Nataša Tovirac is a dancer, choreographer, dance pedagogue and yoga instructor. She joined Intakt Dance Studio 27 years ago and became its sole Artistic and Programme Director in 2007. Under her professional guidance Intakt continues its mission of quality dance education and openness to the broader public, while managing to remain an elite contemporary dance institution in Slovenia.
Nataša, who can join your dance studio and what kind of classes are currently taught at Intakt?
Since our inception in 1988, Intakt has been an open organisation. Throughout the years of our existence, we managed to develop an entire vertical of education for children and adolescents from 4 to 16 years of age. This came in addition to the contemporary dance classes for young dancers and enthusiasts at different levels of their dance experience, as well as ballet classes for adults and contemporary dance class for older generations of dancers who have only begun to dance.
As I’m also interested in personal growth, we expanded our programme with Kundalini Yoga and Shakti Dance® - the Yoga of Dance classes about a decade ago.
I think it is safe to say that we are open to pretty much everyone who wants to join, since we cover the entire range of ages and backgrounds with our classes.
I guess you don’t teach all these courses by yourself, so who are the teachers?
As far as teaching is concerned, I originally started with contemporary dance classes for adults. Then I explored methods of teaching contemporary dance to children of various age and added those classes to our programme as well. I’m currently teaching mostly Kundalini yoga and Shakti Dance®- the Yoga of Dance classes, while our team of trusted colleagues are teaching other contemporary dance classes.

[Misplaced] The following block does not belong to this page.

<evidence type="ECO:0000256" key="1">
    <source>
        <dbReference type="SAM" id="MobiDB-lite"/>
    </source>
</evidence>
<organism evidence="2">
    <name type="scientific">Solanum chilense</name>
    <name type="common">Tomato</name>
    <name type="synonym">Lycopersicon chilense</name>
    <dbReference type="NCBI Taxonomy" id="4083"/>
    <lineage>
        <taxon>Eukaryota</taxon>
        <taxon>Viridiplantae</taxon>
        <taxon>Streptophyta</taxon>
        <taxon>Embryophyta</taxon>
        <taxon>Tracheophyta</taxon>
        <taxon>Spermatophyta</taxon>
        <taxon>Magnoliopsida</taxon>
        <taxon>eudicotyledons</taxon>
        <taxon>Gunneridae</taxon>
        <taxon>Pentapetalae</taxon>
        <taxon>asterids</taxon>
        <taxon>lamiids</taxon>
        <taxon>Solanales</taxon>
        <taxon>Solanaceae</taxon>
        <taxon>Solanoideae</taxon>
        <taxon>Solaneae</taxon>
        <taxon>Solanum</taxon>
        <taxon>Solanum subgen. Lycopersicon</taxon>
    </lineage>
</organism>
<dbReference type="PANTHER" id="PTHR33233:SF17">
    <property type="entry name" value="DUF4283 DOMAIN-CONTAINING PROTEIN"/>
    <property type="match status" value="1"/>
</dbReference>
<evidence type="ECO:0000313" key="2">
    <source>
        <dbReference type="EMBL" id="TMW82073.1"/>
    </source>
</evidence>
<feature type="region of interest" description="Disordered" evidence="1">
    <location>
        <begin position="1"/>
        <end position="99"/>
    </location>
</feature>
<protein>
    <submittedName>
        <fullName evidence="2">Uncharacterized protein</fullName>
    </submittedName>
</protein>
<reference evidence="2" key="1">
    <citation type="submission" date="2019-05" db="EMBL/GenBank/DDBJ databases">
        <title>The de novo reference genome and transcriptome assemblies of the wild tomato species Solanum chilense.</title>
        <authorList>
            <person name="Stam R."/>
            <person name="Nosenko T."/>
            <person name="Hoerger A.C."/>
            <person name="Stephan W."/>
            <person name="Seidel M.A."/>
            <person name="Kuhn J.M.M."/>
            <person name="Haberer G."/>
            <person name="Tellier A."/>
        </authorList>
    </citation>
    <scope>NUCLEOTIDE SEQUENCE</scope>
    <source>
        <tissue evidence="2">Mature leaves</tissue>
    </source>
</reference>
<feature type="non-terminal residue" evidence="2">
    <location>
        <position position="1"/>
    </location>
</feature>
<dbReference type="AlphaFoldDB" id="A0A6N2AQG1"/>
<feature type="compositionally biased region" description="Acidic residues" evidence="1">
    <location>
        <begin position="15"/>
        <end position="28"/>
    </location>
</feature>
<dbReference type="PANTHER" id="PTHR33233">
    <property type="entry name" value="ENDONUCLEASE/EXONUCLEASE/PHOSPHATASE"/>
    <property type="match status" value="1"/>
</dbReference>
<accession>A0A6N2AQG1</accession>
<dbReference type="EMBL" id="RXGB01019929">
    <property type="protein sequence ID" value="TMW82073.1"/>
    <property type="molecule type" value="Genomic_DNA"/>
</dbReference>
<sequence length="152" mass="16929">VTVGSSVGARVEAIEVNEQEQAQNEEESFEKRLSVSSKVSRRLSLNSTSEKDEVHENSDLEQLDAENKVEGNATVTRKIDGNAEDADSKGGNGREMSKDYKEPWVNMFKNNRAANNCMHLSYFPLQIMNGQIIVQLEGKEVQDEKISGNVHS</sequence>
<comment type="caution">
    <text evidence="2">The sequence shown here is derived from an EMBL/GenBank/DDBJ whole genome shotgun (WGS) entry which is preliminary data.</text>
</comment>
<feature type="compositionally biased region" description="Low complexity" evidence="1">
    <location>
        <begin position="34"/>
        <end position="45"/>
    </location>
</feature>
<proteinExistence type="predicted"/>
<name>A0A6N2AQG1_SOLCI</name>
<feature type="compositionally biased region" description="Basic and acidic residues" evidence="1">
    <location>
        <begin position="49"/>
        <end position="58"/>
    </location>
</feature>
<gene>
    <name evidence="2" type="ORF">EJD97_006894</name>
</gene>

One of these is Igor Sviderski, who fell for contemporary dance at about the same time I did, in 1989. Like most of our generation of dancers, Igor studied dance abroad as well as at home, and has like most of our team members received several awards for his work as a dancer, choreographer and dance pedagogue. Igor currently teaches our Thursday Challenge class for adult beginners and Contemporary Dance I.
Another established member of our group is Sabina Schwenner, an award-winning dancer, choreographer and dance pedagogue from Novo mesto with a long repertoire of performances that begins in 1992. Sabina currently teaches the youth groups of Modrini (8-10 years) and Friksi (10-12 years).